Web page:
Scraped data found gurgling around in an unsecured third-party database. Ransomware and election security. Spy in your pocket? (Probably not.) Guilty plea in the Satori case.
Dave Bittner: [00:00:03] A database scraped from Facebook in the bad old days before last year's reforms holds information about 419 million users. We'll talk ransomware threats to election security. We've got notes from the Billington CyberSecurity Summit. Is your phone reporting back to Mountain View or Cupertino? Probably not. And the Feds get a guilty plea in the case of the Satori botnet.
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Dave Bittner: [00:01:51] From the CyberWire studios at DataTribe, I'm Dave Bittner with your CyberWire summary for Thursday, September 5, 2019.
Dave Bittner: [00:01:59] Facebook has sustained a significant data exposure incident. TechCrunch reports that a researcher found an unsecured database that contains data on some 419 million users. The data contained, for the most part, user phone numbers linked with account IDs, but in many cases, it also included users' real names, gender and country. This isn’t, properly speaking, a Facebook breach. The data came from Facebook, but it wasn't a Facebook database. The data were scraped. The exposed database was not maintained or controlled by Facebook. Facebook said that the information appeared to have been scraped at some time before Facebook restricted third-party access to its data last year. Who scraped the data is so far unknown.
Dave Bittner: [00:02:44] The head of NSA's Cybersecurity Directorate said yesterday at the Billington CyberSecurity Summit that ransomware represents an interesting threat to upcoming U.S. elections. TheHill quotes Anne Neuberger as saying ransomware will be a focus of her directorate during the election cycle. The ongoing wave of ransomware attacks against U.S. local governments thus acquires another level of menace. The ransomware security specialists at Emsisoft have been wondering why so many of these attacks have hit Southern states like Louisiana, Texas and Florida, and they think that extortionists are choosing targets they regard as likely to pay. If that's so, this would appear to be another indication of the way the black market is responding to market forces.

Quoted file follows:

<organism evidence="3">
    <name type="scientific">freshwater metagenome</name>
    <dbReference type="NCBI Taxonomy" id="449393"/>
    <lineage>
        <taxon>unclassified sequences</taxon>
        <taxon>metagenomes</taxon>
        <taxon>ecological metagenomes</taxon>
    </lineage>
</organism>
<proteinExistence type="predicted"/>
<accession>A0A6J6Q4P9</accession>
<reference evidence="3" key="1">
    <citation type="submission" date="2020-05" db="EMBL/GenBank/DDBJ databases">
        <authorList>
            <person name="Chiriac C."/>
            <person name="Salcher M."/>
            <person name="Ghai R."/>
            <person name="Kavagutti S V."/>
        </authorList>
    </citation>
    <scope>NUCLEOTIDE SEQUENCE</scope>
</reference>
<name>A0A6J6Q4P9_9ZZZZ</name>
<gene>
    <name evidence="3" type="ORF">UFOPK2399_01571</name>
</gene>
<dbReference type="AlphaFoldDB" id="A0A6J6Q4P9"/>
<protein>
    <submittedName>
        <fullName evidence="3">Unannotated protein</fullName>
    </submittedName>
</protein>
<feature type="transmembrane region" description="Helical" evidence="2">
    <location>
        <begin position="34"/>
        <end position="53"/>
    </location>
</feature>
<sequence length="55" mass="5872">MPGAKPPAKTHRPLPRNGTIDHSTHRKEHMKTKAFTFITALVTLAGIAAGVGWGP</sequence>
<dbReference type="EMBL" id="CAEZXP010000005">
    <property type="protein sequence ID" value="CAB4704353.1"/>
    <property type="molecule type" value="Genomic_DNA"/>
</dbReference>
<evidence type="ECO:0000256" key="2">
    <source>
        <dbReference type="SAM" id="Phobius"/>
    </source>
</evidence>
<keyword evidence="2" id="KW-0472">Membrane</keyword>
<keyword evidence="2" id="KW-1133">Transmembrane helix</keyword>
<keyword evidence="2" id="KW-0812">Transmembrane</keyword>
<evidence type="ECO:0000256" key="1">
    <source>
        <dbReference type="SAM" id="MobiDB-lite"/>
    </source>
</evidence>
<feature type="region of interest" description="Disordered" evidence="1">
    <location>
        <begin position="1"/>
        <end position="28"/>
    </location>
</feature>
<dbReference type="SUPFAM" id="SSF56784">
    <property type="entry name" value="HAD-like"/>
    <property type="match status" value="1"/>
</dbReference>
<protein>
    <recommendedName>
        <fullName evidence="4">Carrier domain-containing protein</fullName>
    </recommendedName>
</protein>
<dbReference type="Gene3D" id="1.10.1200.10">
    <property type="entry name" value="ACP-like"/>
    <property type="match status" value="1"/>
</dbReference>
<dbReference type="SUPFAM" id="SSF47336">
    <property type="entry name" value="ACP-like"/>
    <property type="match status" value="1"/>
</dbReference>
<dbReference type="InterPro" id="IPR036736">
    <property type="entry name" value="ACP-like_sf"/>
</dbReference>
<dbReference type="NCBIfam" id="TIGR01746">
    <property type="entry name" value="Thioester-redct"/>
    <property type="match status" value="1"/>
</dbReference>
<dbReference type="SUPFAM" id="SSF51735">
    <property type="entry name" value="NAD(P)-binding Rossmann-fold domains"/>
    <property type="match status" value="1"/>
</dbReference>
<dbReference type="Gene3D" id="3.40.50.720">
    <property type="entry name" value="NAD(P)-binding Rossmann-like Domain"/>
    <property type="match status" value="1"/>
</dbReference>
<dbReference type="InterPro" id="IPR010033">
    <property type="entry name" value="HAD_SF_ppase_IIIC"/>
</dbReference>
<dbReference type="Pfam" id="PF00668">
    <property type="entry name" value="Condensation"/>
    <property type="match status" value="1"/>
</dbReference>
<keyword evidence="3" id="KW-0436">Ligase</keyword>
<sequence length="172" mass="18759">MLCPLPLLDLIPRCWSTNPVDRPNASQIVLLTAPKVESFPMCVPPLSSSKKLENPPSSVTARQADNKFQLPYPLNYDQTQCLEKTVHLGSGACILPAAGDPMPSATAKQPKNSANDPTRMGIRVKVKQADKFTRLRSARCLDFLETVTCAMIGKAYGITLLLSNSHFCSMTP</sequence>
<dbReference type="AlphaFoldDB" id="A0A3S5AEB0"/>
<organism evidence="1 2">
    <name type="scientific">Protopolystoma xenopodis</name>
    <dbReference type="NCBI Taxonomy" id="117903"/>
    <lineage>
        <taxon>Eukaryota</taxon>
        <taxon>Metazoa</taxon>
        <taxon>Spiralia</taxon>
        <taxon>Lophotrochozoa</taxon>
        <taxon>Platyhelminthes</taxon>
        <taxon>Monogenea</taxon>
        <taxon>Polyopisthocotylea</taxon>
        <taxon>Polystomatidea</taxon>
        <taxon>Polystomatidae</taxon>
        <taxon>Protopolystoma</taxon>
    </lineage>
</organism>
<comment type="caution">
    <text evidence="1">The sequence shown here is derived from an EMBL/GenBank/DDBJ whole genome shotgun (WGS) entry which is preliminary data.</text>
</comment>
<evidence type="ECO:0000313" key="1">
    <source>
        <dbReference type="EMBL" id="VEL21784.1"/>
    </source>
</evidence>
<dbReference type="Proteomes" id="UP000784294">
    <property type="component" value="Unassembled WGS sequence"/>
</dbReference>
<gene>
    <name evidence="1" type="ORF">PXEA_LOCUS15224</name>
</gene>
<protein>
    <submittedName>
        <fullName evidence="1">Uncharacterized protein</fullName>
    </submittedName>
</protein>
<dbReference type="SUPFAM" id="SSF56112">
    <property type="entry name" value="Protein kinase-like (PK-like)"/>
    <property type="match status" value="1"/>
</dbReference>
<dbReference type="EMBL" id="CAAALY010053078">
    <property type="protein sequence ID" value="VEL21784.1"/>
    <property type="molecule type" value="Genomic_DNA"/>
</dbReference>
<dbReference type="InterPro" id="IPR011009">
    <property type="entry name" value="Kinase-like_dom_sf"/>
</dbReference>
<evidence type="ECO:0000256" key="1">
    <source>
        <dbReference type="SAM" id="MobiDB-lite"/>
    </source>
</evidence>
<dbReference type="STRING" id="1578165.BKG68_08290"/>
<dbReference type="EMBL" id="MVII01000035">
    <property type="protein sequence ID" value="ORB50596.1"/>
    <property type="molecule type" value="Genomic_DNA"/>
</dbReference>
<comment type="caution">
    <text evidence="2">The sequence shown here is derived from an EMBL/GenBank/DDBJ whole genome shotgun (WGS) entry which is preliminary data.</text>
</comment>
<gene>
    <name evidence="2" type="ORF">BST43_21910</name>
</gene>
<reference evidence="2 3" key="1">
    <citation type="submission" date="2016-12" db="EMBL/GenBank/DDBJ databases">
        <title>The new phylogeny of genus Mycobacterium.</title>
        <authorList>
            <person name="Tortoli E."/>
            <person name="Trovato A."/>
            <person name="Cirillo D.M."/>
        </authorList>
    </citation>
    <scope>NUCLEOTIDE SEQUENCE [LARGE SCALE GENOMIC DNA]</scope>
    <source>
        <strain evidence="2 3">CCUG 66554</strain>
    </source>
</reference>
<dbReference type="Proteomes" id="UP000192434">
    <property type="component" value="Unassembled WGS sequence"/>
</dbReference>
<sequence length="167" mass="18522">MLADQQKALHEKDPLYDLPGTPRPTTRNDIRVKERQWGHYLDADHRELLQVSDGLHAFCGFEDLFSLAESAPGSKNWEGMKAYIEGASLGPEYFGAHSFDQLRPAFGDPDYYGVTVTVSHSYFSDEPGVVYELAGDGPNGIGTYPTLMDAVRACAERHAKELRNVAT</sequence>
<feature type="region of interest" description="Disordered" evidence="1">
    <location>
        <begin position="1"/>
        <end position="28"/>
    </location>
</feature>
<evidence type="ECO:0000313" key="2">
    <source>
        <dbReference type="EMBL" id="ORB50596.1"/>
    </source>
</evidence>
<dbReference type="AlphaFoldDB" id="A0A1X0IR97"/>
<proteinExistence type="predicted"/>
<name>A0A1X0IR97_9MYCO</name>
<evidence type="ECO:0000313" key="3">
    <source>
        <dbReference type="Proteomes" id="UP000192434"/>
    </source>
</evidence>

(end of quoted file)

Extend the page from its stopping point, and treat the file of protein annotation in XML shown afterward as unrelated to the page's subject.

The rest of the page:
Dave Bittner: [00:03:29] Here's something that mayors, city councils and county judges might also factor into their risk calculations. An IBM study concludes that taxpayers, many of whom actually also vote, pretty clearly oppose paying ransom. So, your honor, if you secure your networks and properly back up your files, you will have saved the money of thousands of registered voters. Think about it.
Dave Bittner: [00:03:53] And speaking of the Billington CyberSecurity Summit, we have our people in Washington sitting in. The theme this year is top government priorities - a call to action. And the presenters represent a strong mix of industry and government leaders. Some highlights from yesterday's presentations include a view from the U.S. Federal CISO’s perch, notes on data and artificial intelligence and some thoughts from NSA's Cybersecurity Directorate.
Dave Bittner: [00:04:19] Grant Schneider, currently the U.S. federal chief information security officer, working from the Office of Management and Budget, explained that while his organization does have oversight responsibilities, he sees it essentially as a support structure designed to enable sound cyber practices throughout the federal government. Scheider's predecessor and co-presenter Brigadier General - retired - Greg Touhill, now president of Cyxtera Federal, said that his own views shifted over the course of his service. At one time, he would have attributed most incidents to careless, negligent and indifferent people. But he eventually came to add overworked, and this may indeed be the most important risk factor.
Dave Bittner: [00:05:00] Learning how to manage risk under these conditions is a challenge, and the government personnel need to fully understand the new reality. Touhill added, quote, "If you use a computer or a mobile phone, you are a cyber operator and a target," end quote. When asked what keeps them up at night, Schneider pointed to the exposure of critical infrastructure to attacks against industrial control systems. As the Internet of things expands, risk exposure grows, and the cost of entry to threat actors declines. Touhill gave a one-word answer - China.